Turkish Energy Minister Taner Yildiz told reporters that the government is in talks with Libya, Saudi Arabia, and Russia for crude oil purchases to replace the slowing shipments from Iran.
While Turkey has been purchasing oil from Saudi Arabia and Libya on the spot market, it hopes to reach agreements for long-term contracts.
Yildiz discussed the government’s diversification, “One of our core strategies is to increase the number of supplier countries and alternative routes. We buy oil from 11 countries and natural gas from five. We aim to increase that to 13 or 15, if possible.”
He continued, “We bought 1 million tons of oil from Libya and have also started spot buying 1 million tons from Saudi Arabia. Tupras (Turkey’s sole refiner) is in talks with Saudi Arabia over long-term contracts and I think they’ll conclude this year.”
While Western countries placed severe sanctions on Iran’s oil exports, the US gave various countries waivers from the full embargo, letting them decrease imports from Iran instead. Turkey obtained a 180-day reprieve from June 11 after cutting Iran oil imports 20 percent.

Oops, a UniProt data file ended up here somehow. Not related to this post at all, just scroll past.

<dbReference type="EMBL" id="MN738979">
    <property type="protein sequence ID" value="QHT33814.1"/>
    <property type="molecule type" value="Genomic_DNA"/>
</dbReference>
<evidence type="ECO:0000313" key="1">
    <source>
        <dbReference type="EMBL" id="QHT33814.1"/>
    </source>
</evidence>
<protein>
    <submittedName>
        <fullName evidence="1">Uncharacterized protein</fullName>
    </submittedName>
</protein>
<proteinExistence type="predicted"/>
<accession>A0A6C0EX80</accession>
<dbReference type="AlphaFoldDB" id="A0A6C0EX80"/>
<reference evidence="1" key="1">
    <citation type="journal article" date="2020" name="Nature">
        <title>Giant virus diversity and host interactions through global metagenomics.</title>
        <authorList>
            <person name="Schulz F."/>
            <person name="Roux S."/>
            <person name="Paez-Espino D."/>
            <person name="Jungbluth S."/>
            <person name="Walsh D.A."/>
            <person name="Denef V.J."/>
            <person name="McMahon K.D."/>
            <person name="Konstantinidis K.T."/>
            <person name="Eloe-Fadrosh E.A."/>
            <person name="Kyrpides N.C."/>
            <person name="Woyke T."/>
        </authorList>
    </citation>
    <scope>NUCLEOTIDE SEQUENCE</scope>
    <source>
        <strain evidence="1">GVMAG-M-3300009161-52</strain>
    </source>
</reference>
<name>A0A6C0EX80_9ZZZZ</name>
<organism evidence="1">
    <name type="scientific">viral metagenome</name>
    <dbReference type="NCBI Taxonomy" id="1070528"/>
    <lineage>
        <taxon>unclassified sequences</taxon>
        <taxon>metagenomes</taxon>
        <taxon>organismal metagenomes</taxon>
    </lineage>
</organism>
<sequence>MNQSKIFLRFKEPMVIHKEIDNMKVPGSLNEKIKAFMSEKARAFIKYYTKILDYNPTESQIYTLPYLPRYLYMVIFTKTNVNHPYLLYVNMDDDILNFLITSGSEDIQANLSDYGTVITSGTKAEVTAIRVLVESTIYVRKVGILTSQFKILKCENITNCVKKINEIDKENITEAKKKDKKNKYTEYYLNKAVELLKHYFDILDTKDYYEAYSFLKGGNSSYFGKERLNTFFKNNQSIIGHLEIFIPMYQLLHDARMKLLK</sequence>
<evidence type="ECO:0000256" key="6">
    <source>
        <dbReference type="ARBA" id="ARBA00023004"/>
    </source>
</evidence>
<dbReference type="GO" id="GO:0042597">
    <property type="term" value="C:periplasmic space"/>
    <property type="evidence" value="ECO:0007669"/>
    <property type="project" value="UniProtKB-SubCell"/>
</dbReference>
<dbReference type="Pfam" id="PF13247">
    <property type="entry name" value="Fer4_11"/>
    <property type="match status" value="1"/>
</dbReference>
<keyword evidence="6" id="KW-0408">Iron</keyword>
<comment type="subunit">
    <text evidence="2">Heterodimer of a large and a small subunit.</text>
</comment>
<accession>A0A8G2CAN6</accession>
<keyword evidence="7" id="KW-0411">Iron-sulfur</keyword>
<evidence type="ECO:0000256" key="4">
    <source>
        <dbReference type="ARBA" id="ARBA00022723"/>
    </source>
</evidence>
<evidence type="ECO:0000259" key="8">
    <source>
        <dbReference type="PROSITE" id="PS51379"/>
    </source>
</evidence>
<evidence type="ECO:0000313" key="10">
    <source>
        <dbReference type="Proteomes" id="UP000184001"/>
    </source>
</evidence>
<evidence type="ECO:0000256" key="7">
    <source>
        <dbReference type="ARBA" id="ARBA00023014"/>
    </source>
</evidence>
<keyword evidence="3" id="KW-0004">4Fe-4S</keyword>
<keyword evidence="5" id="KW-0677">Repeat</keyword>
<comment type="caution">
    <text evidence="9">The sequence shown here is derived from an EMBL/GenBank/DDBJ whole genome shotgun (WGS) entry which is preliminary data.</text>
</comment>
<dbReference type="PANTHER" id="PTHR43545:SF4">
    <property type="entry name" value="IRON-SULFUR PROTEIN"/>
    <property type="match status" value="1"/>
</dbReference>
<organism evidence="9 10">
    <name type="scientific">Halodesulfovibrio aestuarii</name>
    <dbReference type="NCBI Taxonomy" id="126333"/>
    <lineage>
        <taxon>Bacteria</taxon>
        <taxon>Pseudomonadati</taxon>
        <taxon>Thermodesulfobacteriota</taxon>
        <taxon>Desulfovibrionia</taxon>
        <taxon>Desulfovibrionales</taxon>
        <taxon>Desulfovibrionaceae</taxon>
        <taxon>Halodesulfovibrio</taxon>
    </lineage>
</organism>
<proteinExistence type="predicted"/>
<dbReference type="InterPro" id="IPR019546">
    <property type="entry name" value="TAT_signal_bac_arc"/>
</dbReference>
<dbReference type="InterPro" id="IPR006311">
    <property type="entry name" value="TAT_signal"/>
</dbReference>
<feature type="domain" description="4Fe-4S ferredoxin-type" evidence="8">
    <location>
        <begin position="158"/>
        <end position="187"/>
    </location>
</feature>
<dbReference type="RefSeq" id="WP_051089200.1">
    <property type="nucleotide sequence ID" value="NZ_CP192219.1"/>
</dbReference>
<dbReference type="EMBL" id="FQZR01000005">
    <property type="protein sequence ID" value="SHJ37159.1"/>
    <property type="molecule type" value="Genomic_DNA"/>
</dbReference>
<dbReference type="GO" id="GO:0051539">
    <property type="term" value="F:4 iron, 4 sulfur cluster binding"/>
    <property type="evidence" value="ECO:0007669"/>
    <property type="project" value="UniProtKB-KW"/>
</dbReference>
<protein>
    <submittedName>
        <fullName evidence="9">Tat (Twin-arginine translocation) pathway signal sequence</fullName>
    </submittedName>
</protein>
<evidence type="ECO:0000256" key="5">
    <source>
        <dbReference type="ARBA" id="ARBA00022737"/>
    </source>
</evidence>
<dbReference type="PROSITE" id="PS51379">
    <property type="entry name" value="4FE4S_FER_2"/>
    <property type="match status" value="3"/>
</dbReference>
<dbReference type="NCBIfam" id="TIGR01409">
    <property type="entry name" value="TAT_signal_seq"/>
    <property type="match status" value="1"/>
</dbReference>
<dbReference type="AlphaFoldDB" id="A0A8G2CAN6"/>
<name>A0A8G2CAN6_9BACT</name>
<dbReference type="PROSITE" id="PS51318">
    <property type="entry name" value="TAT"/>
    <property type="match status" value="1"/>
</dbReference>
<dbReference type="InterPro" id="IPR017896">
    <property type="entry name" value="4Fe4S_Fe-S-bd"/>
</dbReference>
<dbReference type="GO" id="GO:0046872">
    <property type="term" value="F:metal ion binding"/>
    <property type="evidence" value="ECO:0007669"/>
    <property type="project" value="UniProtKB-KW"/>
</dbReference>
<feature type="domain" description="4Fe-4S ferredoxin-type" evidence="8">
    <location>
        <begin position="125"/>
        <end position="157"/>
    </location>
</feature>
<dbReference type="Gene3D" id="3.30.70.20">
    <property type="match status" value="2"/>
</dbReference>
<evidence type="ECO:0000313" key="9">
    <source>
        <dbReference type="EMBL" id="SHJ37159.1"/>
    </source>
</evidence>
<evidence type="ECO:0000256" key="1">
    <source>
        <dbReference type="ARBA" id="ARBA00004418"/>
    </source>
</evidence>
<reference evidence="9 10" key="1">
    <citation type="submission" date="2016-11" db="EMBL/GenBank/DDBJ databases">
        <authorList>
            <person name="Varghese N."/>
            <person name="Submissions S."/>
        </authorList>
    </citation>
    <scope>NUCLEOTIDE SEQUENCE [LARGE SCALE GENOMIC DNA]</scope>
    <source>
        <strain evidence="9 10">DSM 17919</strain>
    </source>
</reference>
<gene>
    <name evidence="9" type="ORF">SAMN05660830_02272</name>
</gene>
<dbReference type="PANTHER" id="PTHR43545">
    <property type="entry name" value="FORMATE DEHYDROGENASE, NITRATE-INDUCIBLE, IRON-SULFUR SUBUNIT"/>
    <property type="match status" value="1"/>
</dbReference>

When asked if Turkey would be reducing its imports from Iran further, Yildiz said, “I don’t expect that we will need to lower the amount of oil we buy from Iran again this year. There may be fluctuations on oil purchases, but Iran remains one of our most important suppliers.” Despite this, US sources have said the government there would push for additional cuts.